Cautious consumers seen curbing U.S. economic growth
WASHINGTON (Reuters) - U.S. economic growth likely slowed a bit in the third quarter as consumers kept a lid on spending, supporting the Federal Reserve's decision to maintain its current pace of bond purchases to stimulate activity.
Gross domestic product probably expanded at a 2.0 percent annual rate, according to a Reuters poll of economists, moderating from a 2.5 percent clip in the second quarter.
The anticipated deceleration will also reflect a pullback in business spending and some ebbing in home building as a run-up in interest rates over the summer took a toll.
The Commerce Department's first estimate of third-quarter GDP on Thursday at 8:30 a.m. will offer confirmation that the economy lost momentum even before October's 16-day government shutdown, which is expected to weigh on growth over the final three months of the year.
"There are no signs that the economy is picking up," said Thomas Costerg, a U.S. economist at Standard Chartered Bank in New York. "If you add the shutdown to an already subdued underlying trend, it's difficult to see the economy taking off in the near term."
The economy grew at a 1.8 percent rate in the first half of 2013, held back by a tightening in fiscal policy at the start of the year. Growth had been expected to gain speed in the fourth quarter as the drag from fiscal policy lifted.
The report is expected to paint a picture of anemic domestic demand and could be seen as validating the Fed's decision to stick to its $85 billion monthly bond-buying program.
With near-term growth prospects not that bright, a reduction in the purchases, which aim to keep interest rates low, is not expected this year.
"What you saw in the third quarter will be continued in the fourth quarter," said Doug Handler, U.S. chief economist at IHS Global Insight in Lexington, Massachusetts. "We expect the tapering to begin somewhere in the first quarter of 2014."
Sluggish consumer spending will account for much of the slowdown in growth in the third quarter, against the backdrop of a modest rise in household disposable income.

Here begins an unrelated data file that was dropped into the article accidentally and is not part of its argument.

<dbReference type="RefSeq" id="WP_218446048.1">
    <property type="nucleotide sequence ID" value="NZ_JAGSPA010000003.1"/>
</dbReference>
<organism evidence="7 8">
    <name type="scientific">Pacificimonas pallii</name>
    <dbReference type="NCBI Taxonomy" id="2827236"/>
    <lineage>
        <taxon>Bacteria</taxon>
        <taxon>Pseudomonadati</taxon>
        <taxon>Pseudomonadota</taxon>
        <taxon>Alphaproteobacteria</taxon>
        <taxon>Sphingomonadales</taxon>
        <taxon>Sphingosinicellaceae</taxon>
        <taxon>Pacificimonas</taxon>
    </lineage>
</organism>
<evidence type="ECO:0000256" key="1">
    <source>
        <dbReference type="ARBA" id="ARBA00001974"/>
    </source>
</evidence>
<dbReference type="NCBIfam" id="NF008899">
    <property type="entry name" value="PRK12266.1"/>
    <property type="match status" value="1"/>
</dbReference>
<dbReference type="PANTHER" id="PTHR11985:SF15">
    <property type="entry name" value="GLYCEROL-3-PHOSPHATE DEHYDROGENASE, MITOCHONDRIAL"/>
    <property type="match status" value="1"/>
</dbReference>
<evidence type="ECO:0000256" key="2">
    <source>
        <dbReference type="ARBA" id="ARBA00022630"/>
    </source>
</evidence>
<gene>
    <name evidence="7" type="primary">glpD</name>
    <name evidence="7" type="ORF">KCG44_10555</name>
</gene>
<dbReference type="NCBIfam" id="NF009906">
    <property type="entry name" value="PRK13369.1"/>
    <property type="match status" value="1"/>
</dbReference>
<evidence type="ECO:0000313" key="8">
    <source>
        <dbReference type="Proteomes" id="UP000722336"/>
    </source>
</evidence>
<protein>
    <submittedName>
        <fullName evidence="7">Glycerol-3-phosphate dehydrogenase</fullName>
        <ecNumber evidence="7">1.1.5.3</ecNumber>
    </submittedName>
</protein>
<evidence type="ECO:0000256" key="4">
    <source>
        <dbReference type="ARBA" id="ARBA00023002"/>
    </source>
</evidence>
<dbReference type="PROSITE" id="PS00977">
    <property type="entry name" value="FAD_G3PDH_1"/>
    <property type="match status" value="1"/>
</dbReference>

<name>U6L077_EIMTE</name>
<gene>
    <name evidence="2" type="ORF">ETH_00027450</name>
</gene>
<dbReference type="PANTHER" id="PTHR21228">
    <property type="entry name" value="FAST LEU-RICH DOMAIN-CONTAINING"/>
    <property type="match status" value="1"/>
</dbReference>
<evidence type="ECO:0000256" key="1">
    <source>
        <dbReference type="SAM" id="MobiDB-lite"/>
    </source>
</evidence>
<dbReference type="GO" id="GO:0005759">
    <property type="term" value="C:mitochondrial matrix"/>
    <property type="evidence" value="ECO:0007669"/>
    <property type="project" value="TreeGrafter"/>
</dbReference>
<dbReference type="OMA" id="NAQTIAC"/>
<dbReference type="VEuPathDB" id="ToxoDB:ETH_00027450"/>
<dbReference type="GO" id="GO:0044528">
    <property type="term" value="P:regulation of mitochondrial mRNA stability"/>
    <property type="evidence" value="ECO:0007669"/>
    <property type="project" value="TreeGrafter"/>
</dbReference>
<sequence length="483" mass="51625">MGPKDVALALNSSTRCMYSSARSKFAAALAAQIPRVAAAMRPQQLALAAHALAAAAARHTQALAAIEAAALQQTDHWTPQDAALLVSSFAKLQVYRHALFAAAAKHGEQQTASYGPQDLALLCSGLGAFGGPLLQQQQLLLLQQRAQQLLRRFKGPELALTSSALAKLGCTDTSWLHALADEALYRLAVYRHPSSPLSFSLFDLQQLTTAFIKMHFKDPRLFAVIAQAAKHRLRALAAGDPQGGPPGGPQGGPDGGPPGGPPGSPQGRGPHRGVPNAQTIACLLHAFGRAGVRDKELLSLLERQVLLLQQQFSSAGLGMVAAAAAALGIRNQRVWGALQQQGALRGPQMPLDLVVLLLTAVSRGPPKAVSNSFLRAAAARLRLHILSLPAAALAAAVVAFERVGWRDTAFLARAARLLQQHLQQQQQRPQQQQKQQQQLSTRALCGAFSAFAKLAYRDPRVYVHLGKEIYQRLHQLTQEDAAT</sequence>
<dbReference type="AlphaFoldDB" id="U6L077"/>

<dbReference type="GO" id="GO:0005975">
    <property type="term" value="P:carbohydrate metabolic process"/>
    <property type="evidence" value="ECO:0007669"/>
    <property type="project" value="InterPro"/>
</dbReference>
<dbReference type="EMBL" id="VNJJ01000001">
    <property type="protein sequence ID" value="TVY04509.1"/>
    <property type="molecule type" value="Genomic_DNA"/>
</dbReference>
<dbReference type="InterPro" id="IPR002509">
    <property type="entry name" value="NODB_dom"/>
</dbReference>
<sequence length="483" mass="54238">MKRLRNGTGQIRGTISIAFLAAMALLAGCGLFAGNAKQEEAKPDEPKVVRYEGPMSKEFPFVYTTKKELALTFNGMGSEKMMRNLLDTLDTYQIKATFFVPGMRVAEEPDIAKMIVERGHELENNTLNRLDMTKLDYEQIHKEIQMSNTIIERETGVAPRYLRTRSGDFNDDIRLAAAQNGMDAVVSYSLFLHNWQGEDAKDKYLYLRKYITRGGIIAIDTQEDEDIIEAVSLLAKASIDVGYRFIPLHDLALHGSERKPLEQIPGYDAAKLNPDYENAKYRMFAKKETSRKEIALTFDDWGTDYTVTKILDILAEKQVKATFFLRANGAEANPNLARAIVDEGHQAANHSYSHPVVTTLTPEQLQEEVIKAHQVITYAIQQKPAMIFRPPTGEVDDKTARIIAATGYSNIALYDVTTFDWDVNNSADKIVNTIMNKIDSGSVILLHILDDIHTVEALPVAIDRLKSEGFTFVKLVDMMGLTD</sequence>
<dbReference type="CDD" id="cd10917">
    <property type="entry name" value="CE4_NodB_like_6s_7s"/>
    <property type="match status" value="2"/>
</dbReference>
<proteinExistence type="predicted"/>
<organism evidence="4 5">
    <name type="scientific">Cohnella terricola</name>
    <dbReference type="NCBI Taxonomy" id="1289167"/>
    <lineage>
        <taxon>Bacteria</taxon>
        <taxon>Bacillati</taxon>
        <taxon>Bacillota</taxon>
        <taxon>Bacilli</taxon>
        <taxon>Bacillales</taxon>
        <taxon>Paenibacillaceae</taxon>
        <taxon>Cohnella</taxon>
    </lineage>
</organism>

Consumer spending, which accounts for more than two-thirds of U.S. economic activity, is forecast to have expanded at its slowest pace in 2-1/2 years. It grew at a 1.8 percent rate in the April-June period.
Some of the anticipated slowdown in consumption is blamed on weak demand for utilities because of unseasonably cool weather in the summer. But households have also not been keen to loosen their purse strings as the pace of job gains slowed significantly during the quarter.
Business investment also likely eased, with much of the slowdown in spending on equipment. Spending on nonresidential structures, including mining and drilling, probably saw a second consecutive quarter of robust growth.
HIGH MORTGAGE RATES SLOW HOUSING
A spike in mortgage rates is expected to have taken some edge off home building activity. While growth in spending on residential construction is still seen as strong, it will probably be the slowest pace since the second quarter of 2012.
But the economy should get some support from an improvement in global demand. Export growth is expected to have picked up after rebounding in the second quarter, which should help to limit the rise in the trade deficit.
The decline in government spending probably ran its course in the third quarter, with sturdy growth expected in spending by state and local authorities. Economists said this fading fiscal drag would have set up the economy on a stronger growth path in the fourth quarter, were it not for the government shutdown.
"An inflection to a higher growth path as we move past peak fiscal drag will be delayed beyond the fourth quarter ... thanks to the shutdown," said Ted Wieseman, an economist at Morgan Stanley in New York.
Restocking by businesses was expected to add modestly to third-quarter growth. Growth excluding inventories was seen below the second-quarter's 2.1 percent rate.
Other details of the GDP report are expected to show some pick-up in inflation during the quarter, but not enough to alter the picture of benign price pressures.
(Reporting by Lucia Mutikani; Editing by Leslie Adler)